MLB Goes on Spending Spree



Unlike the NFL and NBA, Major League Baseball has no salary cap.

Unlike the National Football League (NFL) and the National Basketball Association (NBA), Major League Baseball (MLB) has no salary cap. Without a cap, the industry has seen major increases in salaries over the past decade.

Payrolls in the MLB have been rapidly increasing for the past few decades. People like Mike Trout, Mookie Betts, and Bryce Harper are getting paid over 300 million dollars over ten years. What does this mean to the fans? What does this mean for the teams? What does this mean for the game of baseball? These questions will be answered here today., a Minnesota Twins Community, took a deep look at this trend in 2019 and discovered that the average payroll of the MLB’s teams had seen a 44% increase since 2010.

The Harvard Sports Analysis Collective, in their article entitled “Which Sports League has the Most Parity,” found that compared to the NFL and the National Hockey League (NHL), both of which have salary caps, MLB has the widest gap between the highest and the lowest paid teams.    

According to Sports analyst Jordan P. Moran, based on opening day payrolls of 2017, the highest spending team in baseball spent 284% more money than the team with the lowest payroll. Comparatively, the NFL only had a 39% difference, with the NHL and NBA numbers around 60-65%.

The increased salaries of baseball players mean lots of different things for the fans of the game. This rise in payrolls can make things like merchandise, tickets, concessions, etc., all rise in price. According to the Oracle Food and Beverage blog by Katie Sutherland, the average baseball fan spends over $40 on concessions per game. That is absolutely insane, considering that tickets to the games already cost an average of $35. That’s $75 per game!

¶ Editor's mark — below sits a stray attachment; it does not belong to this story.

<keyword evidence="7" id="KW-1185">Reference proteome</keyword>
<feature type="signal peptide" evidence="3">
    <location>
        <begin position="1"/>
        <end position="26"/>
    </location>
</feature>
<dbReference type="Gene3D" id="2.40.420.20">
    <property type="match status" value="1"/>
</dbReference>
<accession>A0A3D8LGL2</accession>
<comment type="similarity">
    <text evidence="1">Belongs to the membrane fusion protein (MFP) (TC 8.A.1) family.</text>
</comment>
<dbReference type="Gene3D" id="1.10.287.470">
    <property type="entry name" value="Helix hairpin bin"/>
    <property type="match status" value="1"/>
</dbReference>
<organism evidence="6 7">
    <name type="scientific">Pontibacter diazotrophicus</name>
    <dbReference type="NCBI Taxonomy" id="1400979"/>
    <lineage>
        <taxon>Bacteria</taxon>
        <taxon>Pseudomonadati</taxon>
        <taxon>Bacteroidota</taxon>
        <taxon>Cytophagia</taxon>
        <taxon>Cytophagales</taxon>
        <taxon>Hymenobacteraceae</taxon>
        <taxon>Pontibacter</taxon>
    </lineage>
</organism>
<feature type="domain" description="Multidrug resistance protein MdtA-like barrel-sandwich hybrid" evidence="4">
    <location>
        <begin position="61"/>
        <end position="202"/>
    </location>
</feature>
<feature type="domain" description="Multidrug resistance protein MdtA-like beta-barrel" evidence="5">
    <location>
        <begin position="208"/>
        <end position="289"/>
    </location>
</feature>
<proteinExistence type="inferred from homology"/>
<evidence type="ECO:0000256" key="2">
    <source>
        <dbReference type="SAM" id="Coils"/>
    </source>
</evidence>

The Twinkietown article, entitled, “As player salaries have increased, have the fans paid for it?” seems to refute that argument, saying that the rise in concessions has little to do with payroll.  

“MLB teams are run by billionaires, and revenue often increases relative to payroll. Do you realize how many dollars a billion dollars is?” 

His point is that even the most expensive team wouldn’t add up to a single drop in the bucket of the owners. He argues instead that inflation is the main driver of increasing food prices. 

But is the extra money worth it when it comes to winning games? Jordan P. Moran’s data says, up to a point. 

“Historical data of the past 17 years suggests that there is a minimum payroll threshold needed to have a legitimate chance at a division pennant and winning the World Series,” he said. His data suggests that each $11 million increase in payroll results in an extra win during the season. 

The bleacher report article “Do Consistent Payroll Increases Actually Lead to Success on the Field in MLB?” similarly argues that spending can mean a higher chance of winning.  

“In a nutshell, the lesson learned here is that spending money is by no means the evil thing it’s sometimes made out to be. Several of the teams discussed above—the 2002 Angels, 2003 Marlins, 2005 White Sox, 2008 Phillies, and both the 2010 and 2012 Giants—won the World Series during their spending sprees. A few others—the 2003 Yankees, 2006 Tigers, 2007 Rockies, and 2009 Phillies—went to the World Series,” the article states.